PROVENANCE: FORMERLY IN THE COLLECTION OF THE BANKER AND PHILOSOPHER PIERRE MOUSSA (1922-2019), ACQUIRED AT THE SIMONE DE MONBRISON GALLERY, 22 RUE BONAPARTE, 6 TH ARRONDISSEMENT, PARIS, ON 14 SEPTEMBER 1978.
This elegant head represents a patrician. The young
into an intricate chignon made up of three rows of
woman has a delicate oval face with a pointed chin
exquisitely plaited and entwined locks, revealing the
and high cheekbones. Her almond-shaped eyes with
top part of her head. The sculptor put all his finesse
their prominent eyelids, as well as her delicately
and skill into the detail visible in each plaited lock,
sculpted eyebrows, give her a calm, thoughtful
as well as the delicate ringlets falling around the
expression. Her nose is straight, while her full lips
young womanâ€™s ears and the nape of her neck.
form a wide mouth, emphasising the impression of severity and wisdom befitting her rank. Her
This is thus the portrait of a patrician, or in
hairstyle is made up of strands of hair flattened
another words, the wife of a high-ranking Roman
to her forehead, drawn back and separated by a
citizen, as opposed to a plebeian woman. In Roman
central parting, uncovering her ears. The whole
times, patricians held important positions and
hairstyle is crowned with a high diadem, devoid
could be members of the Senate or magistrates.
of any decoration and simply featuring an edge at
Patricians were regularly represented, in the fashion
the top. At the back of her head, her hair is pulled
of the time, particularly as regarded hairstyle.
House in England and the Louvre museum in Paris, exhibit the same kind of hairstyle (Ill. 3-4). Our portrait of a patrician was part of the collection of the Simone de Monbrison gallery, located at 22 Rue Bonaparte in the 6th arrondissement in Paris Ill. 1. Matidia Minor, Roman, AD 138-161, marble, H.: 37.5 cm. Metropolitan Museum of Art, New York, inv. no. 21.88.35. Ill. 2. Sabina (detail), Roman, AD 128-137, marble, H.: 216 cm. Musée Municipal, Vaison-la-Romaine, inv. no. 990.54.004.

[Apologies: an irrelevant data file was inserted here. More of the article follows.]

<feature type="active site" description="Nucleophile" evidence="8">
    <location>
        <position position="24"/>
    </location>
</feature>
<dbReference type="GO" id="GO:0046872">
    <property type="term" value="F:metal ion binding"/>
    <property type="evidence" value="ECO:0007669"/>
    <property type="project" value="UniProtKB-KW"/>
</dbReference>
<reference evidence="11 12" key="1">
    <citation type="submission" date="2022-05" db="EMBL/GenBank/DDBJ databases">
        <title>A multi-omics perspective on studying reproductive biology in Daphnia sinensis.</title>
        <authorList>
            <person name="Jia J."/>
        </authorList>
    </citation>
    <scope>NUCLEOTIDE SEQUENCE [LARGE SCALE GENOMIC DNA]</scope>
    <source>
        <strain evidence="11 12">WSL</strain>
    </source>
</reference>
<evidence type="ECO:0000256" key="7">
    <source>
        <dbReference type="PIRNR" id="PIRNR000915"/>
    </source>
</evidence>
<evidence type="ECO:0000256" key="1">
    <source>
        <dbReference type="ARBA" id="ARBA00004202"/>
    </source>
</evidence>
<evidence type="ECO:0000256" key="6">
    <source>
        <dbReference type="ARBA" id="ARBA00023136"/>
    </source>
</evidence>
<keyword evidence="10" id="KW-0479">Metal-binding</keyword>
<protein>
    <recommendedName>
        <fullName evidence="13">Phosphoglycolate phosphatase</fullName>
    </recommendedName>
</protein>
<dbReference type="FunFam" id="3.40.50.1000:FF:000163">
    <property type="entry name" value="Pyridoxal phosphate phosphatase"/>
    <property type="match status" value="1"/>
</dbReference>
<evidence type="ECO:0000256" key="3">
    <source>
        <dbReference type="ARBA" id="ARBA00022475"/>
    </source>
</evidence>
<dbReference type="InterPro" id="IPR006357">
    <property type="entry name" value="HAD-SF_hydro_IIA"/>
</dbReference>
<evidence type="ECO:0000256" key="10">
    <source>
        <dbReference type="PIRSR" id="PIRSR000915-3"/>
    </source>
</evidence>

(Ill. 5), before it was acquired by Pierre Moussa on 14 September 1978. Pierre Moussa, who was born in 1922 and died in 2019, was a banker, philosopher, man of letters and humanist. Over the years, he and his wife, Anne-Marie, collected a wide variety of objects with which they had fallen in love. From contemporary art with a painting by the artist Télémaque, to Chinese works from the Ming period and Art Deco pieces created by Daum, Pierre and
Ill. 3. Portrait of a woman, Roman, early 2nd century AD,
Anne-Marie Moussa expertly collected an eclectic
marble, H.: 70 cm. Petworth House, Sussex.
group of artworks, a testament to their French
Ill. 4. Portrait of a stranger, Roman, AD 120-130, marble,
brand of refinement.
H.: 28 cm. Musée du Louvre, Paris, inv. no. MA4882.
Their portraits were inspired by imperial portraits. The hairstyle with which our citizen is represented is similar, for example, to that of Matidia Minor, sister-in-law of the Emperor Hadrian, in one of her portraits, conserved at the Metropolitan Museum of Art in New York (Ill. 1). The young woman, like the one in our portrait, has a large chignon made up of rows of plaited locks. However, our portrait is older, as the pupils of the eyes are not yet chiselled, a technique that developed around AD 130. Another imperial portrait, that of Empress Sabina, conserved at Vaison-la-Romaine, is also a magnificent example of a portrait featuring this plaited chignon (Ill. 2). Yet more women’s portraits, conserved at Petworth
Ill. 5. Certificat of the Simone de Monbrison gallery.
TORSO OF DIONYSUS ROMAN, 1 S T -2 ND CENTURY AD
MARBLE SMALL RESTORATIONS
HEIGHT: 94 CM.
WIDTH: 40 CM.
DEPTH: 28 CM.
PROVENANCE: FORMERLY IN THE COLLECTION OF BARON LÉON DE SOMZÉE (1837-1901), FROM AT LEAST 1897. SOLD BY J. FIEVEZ, COLLECTIONS DE SOMZÉE ( “SOMZÉE COLLECTIONS”), 24 MAY 1904, BRUSSELS, LOT NO. 23. SOLD BY J. FIEVEZ, COLLECTION DE MRS. DE SOMZÉE (“COLLECTION OF MRS DE SOMZÉE”), BRUSSELS, 27-29 MAY 1907, LOT NO. 278. THEN IN A PARISIAN PRIVATE COLLECTION AT 102 RUE DE LA TOUR, 16 TH ARRONDISSEMENT, PARIS.